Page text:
Langerhans Cell: Definition, Locations, Function And Its Hazardous Symptoms.

Langerhans Cell Definition

Langerhans cells are immune cells mostly found in the epidermis that play a critical role in the activation and inhibition of adaptive immunological responses. These are antigen-presenting cells that are a subset of dendritic cells. If a Langerhans cell gets into touch with a pathogen, it eats it whole and fragments it into tiny pieces of protein. To elicit an immunological response, many of these fragments are displayed on the cell surface and transported to lymph node-derived naïve T cells.

What is a Langerhans Cell?

Langerhans cells are immune cells found in the skin (AKA the epidermis). As with other immune cells, Langerhans cells are created in the bone marrow. They circulate in the blood after their release from the bone marrow and migrate to the epidermis, where the immune cells defend it against pathogen invasion.

Langerhans cells are antigen-presenting cells (APCs) in the skin and belong to the dendritic cell family. They capture pathogens as they pass through the epidermis and display their antigens on their surface, activating other immune cells.

Where Are Langerhans Cells Found?

Langerhans cells may be found throughout the epidermis, as well as in the respiratory, digestive, and urogenital tracts. When Langerhans cells come into contact with a pathogen, they then migrate to lymph nodes, where they expose their antigens to naïve T cells, initiating the adaptive immune response.

Function of Langerhans Cells

Dendritic cells, including Langerhans cells, are a kind of dendritic cell. Their major role is to alert other components of the adaptive immune system to the existence of infections, as well as other infectious substances on the epidermis.

Langerhans Cells as Antigen-Presenting Cells (APCs)

Langerhans cells are phagocytic, taking up other cells or particles. Additionally, they are antigen-presenting cells (APCs) that may express pathogen fragments on their cell surface in order to elicit an adaptive immune response.

When a Langerhans cell comes into contact with a pathogen that is detrimental to the skin, it consumes it and degrades it into protein fragments. As part of the Major Histocompatibility Complex, several of these pieces are shown on the top of Langerhans cells (MHC).

Langerhans cells then move to lymph nodes, where they deliver their antigens to naive T lymphocytes. This induces T cells to seek out and eliminate the invading virus, triggering an immune response.

Immune Suppression by Langerhans Cells

Langerhans cells stimulate the adaptive immune response to infections, but they have also been shown to decrease immunological activity. Although “foreign” to the body, the skin is naturally colonised by friendly bacteria that are not known to cause illness. The Langerhans cells coordinate immunological tolerance in the presence of non-pathogenic microorganisms, preventing the immune system from reacting. This prevents the immune system from being activated unnecessarily and maybe harmfully.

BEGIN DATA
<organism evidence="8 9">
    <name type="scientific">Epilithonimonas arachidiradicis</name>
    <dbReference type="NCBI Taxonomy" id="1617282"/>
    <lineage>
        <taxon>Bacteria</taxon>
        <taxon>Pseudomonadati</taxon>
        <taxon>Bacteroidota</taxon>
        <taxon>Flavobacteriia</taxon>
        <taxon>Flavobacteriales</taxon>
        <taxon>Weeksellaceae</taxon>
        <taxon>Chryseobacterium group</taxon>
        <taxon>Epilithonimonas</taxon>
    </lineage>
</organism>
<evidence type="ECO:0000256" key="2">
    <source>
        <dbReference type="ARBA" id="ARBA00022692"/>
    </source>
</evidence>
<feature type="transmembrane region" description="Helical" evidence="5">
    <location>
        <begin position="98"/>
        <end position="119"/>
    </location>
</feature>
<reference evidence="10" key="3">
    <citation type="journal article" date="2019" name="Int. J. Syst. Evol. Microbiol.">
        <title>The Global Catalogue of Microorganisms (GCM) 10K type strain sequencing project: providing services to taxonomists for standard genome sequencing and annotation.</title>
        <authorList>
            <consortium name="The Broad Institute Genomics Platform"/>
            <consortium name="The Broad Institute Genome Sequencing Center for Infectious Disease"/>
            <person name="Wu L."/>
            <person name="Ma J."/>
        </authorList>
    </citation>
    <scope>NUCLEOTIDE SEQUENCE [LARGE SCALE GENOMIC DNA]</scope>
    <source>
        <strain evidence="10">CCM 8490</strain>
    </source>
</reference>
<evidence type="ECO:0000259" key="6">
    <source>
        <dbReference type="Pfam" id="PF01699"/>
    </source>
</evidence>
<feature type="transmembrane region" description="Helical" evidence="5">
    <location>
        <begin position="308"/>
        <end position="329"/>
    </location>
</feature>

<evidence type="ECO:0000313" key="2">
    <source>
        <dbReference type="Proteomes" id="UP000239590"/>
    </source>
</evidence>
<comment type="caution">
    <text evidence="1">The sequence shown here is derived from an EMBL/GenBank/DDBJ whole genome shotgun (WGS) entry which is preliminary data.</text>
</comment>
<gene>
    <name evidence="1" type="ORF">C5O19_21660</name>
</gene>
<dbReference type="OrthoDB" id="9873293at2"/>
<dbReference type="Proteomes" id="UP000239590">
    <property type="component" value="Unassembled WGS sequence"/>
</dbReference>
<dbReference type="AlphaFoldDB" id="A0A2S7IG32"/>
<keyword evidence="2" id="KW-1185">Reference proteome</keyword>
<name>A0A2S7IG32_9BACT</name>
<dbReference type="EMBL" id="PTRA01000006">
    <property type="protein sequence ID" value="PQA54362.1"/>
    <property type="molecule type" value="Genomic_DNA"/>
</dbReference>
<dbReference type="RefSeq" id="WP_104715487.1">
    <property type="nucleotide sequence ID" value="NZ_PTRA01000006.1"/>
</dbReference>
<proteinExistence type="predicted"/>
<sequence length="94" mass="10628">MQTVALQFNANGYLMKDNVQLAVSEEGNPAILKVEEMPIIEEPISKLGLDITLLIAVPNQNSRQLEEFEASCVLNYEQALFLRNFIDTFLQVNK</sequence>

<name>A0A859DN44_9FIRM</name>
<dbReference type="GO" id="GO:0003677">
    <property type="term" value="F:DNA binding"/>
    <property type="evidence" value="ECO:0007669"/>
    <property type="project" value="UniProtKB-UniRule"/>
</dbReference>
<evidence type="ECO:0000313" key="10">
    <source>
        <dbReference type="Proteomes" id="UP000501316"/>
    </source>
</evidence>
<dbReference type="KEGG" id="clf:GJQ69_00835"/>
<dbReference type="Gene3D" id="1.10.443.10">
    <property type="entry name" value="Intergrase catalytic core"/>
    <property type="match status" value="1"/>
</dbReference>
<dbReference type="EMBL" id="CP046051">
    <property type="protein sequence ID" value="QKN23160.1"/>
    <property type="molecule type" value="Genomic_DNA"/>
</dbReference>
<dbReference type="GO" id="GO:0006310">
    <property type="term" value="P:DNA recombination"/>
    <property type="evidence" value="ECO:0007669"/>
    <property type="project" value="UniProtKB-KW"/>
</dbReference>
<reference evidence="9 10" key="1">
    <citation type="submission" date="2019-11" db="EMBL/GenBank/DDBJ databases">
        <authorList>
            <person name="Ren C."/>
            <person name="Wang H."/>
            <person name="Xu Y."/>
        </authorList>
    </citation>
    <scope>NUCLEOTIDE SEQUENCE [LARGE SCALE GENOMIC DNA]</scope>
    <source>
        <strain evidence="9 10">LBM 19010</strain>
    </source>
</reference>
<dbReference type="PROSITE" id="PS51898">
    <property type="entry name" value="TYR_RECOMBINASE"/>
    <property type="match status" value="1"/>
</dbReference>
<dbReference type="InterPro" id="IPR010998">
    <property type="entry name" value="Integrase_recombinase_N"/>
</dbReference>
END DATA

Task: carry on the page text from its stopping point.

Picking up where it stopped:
Langerhans Cells Prevent Autoimmunity

By establishing immunological tolerance, Langerhans cells contribute to the avoidance of autoimmunity (an immune reaction against healthy cells).

Under “non-dangerous” conditions, Langerhans cells encourage the activation and proliferation of T regulatory (Treg) cells in the epidermis (i.e., when there is an absence of pathogenic agents). Treg cells release cytokines that enhance immunological tolerance and inhibit immune activation that is unneeded and possibly damaging.

However, in the existence of a pathogen, Langerhans cells boost effector T cell activation while limiting Treg cell activation. They activate effector cells (aid and cytotoxic T cells) to launch an immune response against the invader and rid the skin of infections.

What is Langerhans Cell Histiocytosis (LCH)?

Langerhans Cell Histiocytosis (LHC) is a rare cancer characterised by the rapid proliferation and replication of abnormal Langerhans cells. This results in an accumulation of Langerhans cells in several locations, including the skin, mouth, lymph nodes, thymus, eyes, endocrine system, central nervous system (CNS), liver, spleen, lungs, and bone marrow. Langerhans cell abnormal growth may result in tissue injury and lesions in affected body locations, with symptoms differing according to the affected body part.

LCH affects the bones in around 80% of patients (usually the skull or the arm or leg bones). This results in discomfort and swelling, as well as the possibility of fractured bone. LHC is also proven to have an effect on the skin. It causes rashes, pimples, and blisters that may range from minor to severe. In addition, LHC may alter hormone synthesis if the pituitary gland is damaged, which may cause infertility or delayed or missed puberty in adolescents and children. The thyroid may be affected by LHC, resulting in changes in the skin and hair texture, body temperature, and behaviour of the patient.

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